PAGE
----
This past week I had the good fortune to participate in our church’s vacation bible school program. I did it because I love my church and really enjoy helping out there and because my friend Susan, who heads up the program, told me I was going to. Also, I absolutely adored VBS when I was a kid, so I wanted to help provide the experience for other kids. I’m so glad I did. I loved every minute of it, and I learned a lot. And, oh look! I got a blog post out of it. The Lord really does work miracles…
HOW I SPENT THE FIRST WEEK OF MY SUMMER VACATION, OR HOW I OVERCAME MY FEAR OF CHILDREN NOT MY OWN, OR WHAT I LEARNED WHILE PLAYING JESUS AND DRESSED IN A DECADES-OLD HOMEMADE CHURCH COSTUME THAT SMELLED LIKE A COMBINATION OF OLD SPICE, COVERED DISH SUPPERS AND MOTHBALLS
1. Surround yourself with people who know what the hell they’re doing. They can tell you what works and what most definitely does not. A good mentor never hurt anyone.
2. Don’t be afraid to act like you might know what the hell you’re doing either, even if you don’t. Speak up. Suggest things. A fresh approach never hurt anyone.
3. It’s very, very hard to throw away something you’ve laminated. Even if it’s 10 multi-colored fish cut up to look like a puzzle pieces with bible verses scrawled on their backs in your non-teacher handwriting that you will never, ever use again. They’re laminated, not bronzed, for Pete’s sake. Stop moving them around your work table and just THROW THEM AWAY. Free yoself, Miss Scarlett.
4. Sticky-tac, folks. Sticky-tac. It will affix anything to anything.
5. Blessed are the troublemakers. The same kid who makes every streamer in your room literally shake with fear any time he comes near them will later offer a perfectly beautiful explanation of what it means to be a “fisher of men” that will blow your mind.
6. Cursed are Internet lesson plans. Yes, it’s 10pm, and your brain much resembles a warm, squishy ball of sticky-tac. Yes, all you want to do is curl up in your chair and finish watching The Hatfields and McCoys with your husband and snicker together at Bill Paxton overacting his way through another movie. But take 20 minutes to make sure the bible verses your Internet lesson plan uses actually say what the writers of the lesson plan say they say. Otherwise you will be very embarrassed when the game you try to play with kids the next day quickly dissolves into a depressing pile of abandoned Adventure Bibles and crumpled clip art.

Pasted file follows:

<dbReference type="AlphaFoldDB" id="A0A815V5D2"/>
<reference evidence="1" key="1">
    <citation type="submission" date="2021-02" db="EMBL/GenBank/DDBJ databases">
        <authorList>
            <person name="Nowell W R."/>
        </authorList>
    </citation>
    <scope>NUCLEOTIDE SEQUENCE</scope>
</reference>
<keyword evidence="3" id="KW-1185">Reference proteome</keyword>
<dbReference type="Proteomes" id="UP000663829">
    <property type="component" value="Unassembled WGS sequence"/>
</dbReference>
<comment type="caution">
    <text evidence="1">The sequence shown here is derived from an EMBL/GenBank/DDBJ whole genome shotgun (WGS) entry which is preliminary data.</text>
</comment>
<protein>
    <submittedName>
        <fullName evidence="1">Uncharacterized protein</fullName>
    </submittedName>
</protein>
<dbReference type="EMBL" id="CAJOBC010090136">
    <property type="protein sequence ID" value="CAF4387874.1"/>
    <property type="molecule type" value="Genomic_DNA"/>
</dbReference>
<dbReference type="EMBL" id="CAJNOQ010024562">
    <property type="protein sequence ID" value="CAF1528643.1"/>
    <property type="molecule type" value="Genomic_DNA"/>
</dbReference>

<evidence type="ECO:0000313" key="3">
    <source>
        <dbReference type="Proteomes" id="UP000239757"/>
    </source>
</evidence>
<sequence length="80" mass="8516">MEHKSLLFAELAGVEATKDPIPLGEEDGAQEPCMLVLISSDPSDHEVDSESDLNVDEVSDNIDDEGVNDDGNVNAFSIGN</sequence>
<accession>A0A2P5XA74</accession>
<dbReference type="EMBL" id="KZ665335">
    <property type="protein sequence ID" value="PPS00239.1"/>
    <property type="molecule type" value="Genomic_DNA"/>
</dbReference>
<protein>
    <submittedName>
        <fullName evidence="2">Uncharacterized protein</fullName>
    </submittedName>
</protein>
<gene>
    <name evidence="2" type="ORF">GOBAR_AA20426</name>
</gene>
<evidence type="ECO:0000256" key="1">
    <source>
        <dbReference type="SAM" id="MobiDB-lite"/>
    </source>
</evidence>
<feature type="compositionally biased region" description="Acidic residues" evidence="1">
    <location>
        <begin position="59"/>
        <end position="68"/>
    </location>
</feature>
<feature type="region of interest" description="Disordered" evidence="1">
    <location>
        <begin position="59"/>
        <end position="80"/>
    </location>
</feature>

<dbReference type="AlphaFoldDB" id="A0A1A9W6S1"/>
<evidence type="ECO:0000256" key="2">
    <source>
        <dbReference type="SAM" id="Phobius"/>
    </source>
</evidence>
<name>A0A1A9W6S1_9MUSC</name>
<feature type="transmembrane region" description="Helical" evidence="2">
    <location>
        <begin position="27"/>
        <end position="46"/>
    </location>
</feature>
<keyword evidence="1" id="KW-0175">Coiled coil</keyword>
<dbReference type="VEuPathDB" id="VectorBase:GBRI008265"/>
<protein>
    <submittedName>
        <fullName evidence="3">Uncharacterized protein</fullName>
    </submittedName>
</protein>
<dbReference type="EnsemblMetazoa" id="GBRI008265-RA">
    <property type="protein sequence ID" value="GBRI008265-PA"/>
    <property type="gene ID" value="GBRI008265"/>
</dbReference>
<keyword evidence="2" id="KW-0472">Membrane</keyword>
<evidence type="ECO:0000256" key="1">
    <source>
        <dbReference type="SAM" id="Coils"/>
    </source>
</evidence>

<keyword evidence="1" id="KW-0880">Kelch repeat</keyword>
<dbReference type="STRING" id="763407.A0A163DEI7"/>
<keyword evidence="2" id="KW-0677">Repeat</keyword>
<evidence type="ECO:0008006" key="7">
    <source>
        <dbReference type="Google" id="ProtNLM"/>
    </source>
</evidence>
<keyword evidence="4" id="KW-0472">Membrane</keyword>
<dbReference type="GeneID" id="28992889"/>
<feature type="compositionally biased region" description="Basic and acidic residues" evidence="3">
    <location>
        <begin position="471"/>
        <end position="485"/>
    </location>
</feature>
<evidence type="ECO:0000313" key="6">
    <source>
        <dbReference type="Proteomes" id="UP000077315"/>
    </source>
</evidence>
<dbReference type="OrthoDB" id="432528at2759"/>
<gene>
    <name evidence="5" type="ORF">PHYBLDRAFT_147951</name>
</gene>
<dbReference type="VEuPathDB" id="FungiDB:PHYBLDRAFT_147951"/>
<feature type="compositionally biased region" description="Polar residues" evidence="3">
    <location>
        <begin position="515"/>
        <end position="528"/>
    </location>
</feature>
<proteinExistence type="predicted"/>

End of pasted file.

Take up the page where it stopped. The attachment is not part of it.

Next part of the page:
7. Full access to every supply closet in the church all week, friends. That is all.
8. Have a snack around 10:30am. This will prevent the massive blood sugar drop at 11am that keeps making you forget what you were saying and confusing the kids with random blank stares instead.
9. “Mrs. Langston” sounds weird when you hear it said out loud by 80 children.
10. Watching children actually learn what you teach them and have fun doing it is worth every minute you made a fool out of yourself playing Noah’s wife with a redneck accent or turning the story of Elisha and Naaman into an homage to Monty Python.
So, like I said, I learned a lot. And I’m gonna miss those little buggers next week. Not today. But next week.
I will also offer this: Chances are good that with my bachelor’s degree and all the education courses I took in college there would be very little I would have to do to get certified to teach in the state of Florida. I really, really liked teaching the 4th and 5th graders. That’s all I’m saying for now.